If you’ve been paying attention to the Planning Board you’ve seen a woman trying to open a small dumpster business down along Rt. 9J in an area not zoned for that type of thing. I’ve seen her appear three times now with her plans, her engineer, her hopes and dreams for the future. During that same time I’ve heard only rumors of a similar non-compliant project going up at 1 Cooper Ave., off of Phillips Rd. Nothing before the Planning Board. Sewer connection made while under a town-wide moratorium. An old 1937-era garage was purchased and plans submitted to the Town for a simple $6,000 fix to the roof, walls and footings in November 2013. Fine. Somehow, without any plans or permission, that little upgrade turned into an office building! How? The owner and the builder JUST DID IT, providing drawings with no preparer’s name or stamps on them, just an address and a date: Nov. 2014, after the work had been done and like most things, only when outsiders took an interest.
Hey, nice dumpster lady trying to follow the rules: JUST DO IT! The Planning and Zoning Boards are irrelevant! Look at the documents from 1 Cooper Ave, and then read last night’s Planning Board investigation report from Judith Condo which basically says… JUST DO IT! The lesson here? If you have land and want to put up or change the purpose of a structure of any kind… JUST DO IT! Is this an indictment of the property owner? No. This is an indictment of the Town apparatus that allowed “the magic” to happen, that allows people to JUST DO IT. It’s all so unnecessary because the Zoning Board probably would have granted a variance anyway. So why do it the wrong way? I have no idea, but whoever solves that question solves every other problem facing East Greenbush over the past decade. Dwight Jenkins
From Judith Condo’s Planning Board Recommendation:
“On January 2, 2015 Judith Condo visited 1 Cooper Avenue, Rensselaer, NY, the subject garage across the street from 2 Cooper Avenue, the business location of the property owner. She spoke to Brian Hart, the owner of 1 Cooper, LLC and 2 Cooper Avenue. She also spoke to the owners of two other commercial interests on the corners of Phillips Avenue and Iowa Avenue and Virginia Avenue. Of the surrounding neighbors west of Phillips Avenue, only one is owner-occupied residential at 102 Iowa Avenue. The other properties include an apartment building with five units next to the garage with an off-site owner in Scotia, NY and two single family rented homes owned by the Hart Family Properties, Inc. and another local businessman. Hart shares his parking area with tenants of the apartment building across the street which lacks parking.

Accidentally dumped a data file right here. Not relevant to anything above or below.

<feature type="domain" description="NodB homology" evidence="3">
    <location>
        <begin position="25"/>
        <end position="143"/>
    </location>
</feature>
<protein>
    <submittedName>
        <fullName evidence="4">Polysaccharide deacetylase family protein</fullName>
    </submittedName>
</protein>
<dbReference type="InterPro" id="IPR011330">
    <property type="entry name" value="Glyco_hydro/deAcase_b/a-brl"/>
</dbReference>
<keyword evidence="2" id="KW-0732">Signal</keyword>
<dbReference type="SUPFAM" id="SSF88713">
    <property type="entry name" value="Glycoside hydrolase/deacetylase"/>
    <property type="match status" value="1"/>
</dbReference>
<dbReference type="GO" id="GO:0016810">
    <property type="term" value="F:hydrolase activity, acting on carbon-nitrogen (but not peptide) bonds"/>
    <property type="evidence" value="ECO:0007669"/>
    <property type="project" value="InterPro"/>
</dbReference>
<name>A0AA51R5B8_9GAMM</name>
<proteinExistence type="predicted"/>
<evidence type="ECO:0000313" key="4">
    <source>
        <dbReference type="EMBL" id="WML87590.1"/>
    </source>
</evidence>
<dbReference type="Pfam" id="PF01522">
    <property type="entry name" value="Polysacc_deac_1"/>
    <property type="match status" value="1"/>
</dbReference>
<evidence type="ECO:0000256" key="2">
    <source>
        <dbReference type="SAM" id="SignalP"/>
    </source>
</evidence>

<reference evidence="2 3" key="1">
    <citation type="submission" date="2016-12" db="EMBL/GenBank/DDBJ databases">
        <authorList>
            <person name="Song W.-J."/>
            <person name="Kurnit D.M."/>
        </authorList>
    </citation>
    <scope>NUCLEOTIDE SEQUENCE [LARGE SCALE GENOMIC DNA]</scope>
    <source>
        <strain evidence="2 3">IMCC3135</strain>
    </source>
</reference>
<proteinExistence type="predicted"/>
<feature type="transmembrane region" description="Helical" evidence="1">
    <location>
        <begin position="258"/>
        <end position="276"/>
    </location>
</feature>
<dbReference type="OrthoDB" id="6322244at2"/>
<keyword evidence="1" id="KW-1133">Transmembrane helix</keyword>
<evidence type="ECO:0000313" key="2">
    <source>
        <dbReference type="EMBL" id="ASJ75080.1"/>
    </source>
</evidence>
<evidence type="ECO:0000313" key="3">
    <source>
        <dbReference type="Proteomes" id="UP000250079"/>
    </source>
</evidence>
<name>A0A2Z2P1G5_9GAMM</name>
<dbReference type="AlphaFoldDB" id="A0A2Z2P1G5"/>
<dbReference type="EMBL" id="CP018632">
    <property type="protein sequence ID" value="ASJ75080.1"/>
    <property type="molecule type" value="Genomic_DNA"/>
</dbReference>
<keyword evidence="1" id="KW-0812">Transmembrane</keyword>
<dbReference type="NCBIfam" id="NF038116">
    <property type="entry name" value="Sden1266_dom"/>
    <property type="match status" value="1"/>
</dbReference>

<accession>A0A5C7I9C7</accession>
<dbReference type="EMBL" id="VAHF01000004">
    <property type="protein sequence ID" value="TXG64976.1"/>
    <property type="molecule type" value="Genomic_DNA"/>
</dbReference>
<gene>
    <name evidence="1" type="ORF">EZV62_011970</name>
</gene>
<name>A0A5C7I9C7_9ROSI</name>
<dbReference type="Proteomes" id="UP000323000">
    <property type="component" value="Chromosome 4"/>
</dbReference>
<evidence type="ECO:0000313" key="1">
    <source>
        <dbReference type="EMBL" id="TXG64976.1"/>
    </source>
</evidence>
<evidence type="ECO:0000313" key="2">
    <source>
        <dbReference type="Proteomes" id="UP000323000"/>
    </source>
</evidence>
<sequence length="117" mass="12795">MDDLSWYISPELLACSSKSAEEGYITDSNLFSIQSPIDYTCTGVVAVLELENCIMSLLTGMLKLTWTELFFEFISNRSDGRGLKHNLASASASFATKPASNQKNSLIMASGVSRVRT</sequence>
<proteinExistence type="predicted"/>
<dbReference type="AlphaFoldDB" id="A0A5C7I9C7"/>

Each owner was personally contacted and none raised any objection to the conversion of a two-story garage across from 2 Cooper Avenue. The business owner at 2 Cooper has been in continuous operation for many years and is deemed a good neighbor by those contacted. He states that his side of the street was commercial before the Zoning changed several years ago to R-2. He believed the street was zoned CI- Corporate Office/Light Industrial. His operation covers the entire block on the west side of Cooper Avenue between Iowa Avenue and Virginia Avenue and is parallel to Phillips Avenue. The subject garage is part of the property owned by the corporation and located behind and next to the house on the corner of Phillips and Iowa Avenues. The garage portion of the property has been subdivided from the Iowa Avenue house with its own 1 Cooper Avenue address.
Brian Hart is seeking a Use Variance in an R-2 Zoning District in order to convert a previously dilapidated two-story garage into a two-story professional office space intended for his brother’s engineering business. The garage had been a semi-commercial space used for auto repair by the previous owner prior to the Zoning change. According to the current owner, the condition of the garage was unstable to support the second story so new footings, walls and second story supports were constructed along with exterior siding applied to match the house on the property. The building construction was recently stopped awaiting a variance. The main entrance is adjacent to the house and leads to an interior staircase to the second floor. The garage doors have been removed. Both floors will be used for office space if the Use Variance is granted.
A Use Variance requires the satisfaction of four criteria including a demonstration that the property in question cannot realize a reasonable return if restricted to the allowable uses. The hardship is supposed to be unique and such that the new use will not change the character of the neighborhood. The hardship is not to be self-created.
From a planning perspective, the sought after use is a logical extension of the existing commercial and residential uses in the neighborhood. The garage was on the property purchased by Hart Family Properties and later sub divided. It is directly across the street from the other Hart property. This block has been largely used for commercial purposes, sharing parking with the owner of 2 Cooper Avenue. Without Mr. Hart’s permission, there would not be room for off-street parking anywhere on the block. The remaining permitted residential uses for the garage include a multi-family residence which would compound the parking problem and present a safety hazard posed by large trucks servicing 2 Cooper Avenue. The granting of a Use Variance would allow for a more cohesive presentation of the businesses owned by the Hart Family Properties.”